the key stockholder.
Lee·s emphasis on counseling management to take positive action marked a major shift in public relations theory and practice. Jr.
. John D. Lee strongly recommended to Rockefeller that he improve communications with miners and establish mechanisms to redress workers' grievances. Rockefeller and the Colorado Fuel Strike
Out of the 22 deaths in the Ludlow Massacre. Rockefeller.John D.
The Ludlow Massacre at the miners strike (1914) against Colorado Fuel and Iron Company shocked the nation. gave Ivy Lee the opportunity to become a consultant on the internal workings of his coal business. 13 were women and children..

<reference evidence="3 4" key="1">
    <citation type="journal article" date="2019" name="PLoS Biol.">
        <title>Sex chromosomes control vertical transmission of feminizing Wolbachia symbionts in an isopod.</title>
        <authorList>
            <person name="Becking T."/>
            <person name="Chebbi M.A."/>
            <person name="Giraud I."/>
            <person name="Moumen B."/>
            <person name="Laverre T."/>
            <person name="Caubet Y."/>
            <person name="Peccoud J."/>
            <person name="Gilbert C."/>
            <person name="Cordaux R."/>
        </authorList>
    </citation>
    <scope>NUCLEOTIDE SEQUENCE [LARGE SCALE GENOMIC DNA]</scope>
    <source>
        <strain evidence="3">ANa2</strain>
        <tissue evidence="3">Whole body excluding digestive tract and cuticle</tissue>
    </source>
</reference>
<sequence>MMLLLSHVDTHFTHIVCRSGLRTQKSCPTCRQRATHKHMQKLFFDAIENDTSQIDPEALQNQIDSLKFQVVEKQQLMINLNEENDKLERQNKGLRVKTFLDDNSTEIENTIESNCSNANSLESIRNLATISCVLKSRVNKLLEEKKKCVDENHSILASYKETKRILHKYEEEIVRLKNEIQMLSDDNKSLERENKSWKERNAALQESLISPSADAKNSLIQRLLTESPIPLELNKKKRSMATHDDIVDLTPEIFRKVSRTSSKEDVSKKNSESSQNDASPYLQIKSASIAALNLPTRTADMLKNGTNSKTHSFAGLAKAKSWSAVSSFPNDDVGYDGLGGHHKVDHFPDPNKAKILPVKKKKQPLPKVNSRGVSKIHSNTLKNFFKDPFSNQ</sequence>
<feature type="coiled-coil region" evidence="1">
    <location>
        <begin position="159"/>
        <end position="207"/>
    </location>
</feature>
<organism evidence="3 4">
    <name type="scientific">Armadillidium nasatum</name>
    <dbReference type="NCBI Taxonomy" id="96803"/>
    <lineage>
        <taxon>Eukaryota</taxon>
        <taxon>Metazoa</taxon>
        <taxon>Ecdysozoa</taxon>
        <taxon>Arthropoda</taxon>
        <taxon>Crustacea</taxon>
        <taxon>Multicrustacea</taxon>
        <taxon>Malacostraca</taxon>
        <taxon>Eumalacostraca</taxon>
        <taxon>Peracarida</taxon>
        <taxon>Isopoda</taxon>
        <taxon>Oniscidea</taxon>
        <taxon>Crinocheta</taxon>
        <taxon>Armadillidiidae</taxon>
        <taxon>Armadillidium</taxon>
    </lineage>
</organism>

more than half of all major manufacturing companies were publishing employee magazines. Ivy Lee persuaded his client American Tobacco Company to introduce profit-sharing for its profitemployees.
By 1925. This had several results. public relations expanded its inward focus.
Employees became recognized as a significant public.Inward Focus on Employees Expands
In addition to its outward focus.
Page set out to win public confidence. Finally.AT&T and Arthur Page
Arthur Page accepted AT&T·s offer of PR vice president on the condition that he would have a voice in company policy.
. AT&T paid fees for employees to join outside organizations as representatives. the company sought to have as many people as possible own its stock. This required a continuous and planned program of positive public relations.
AT&T went directly to the public with a film program for schools and civic groups.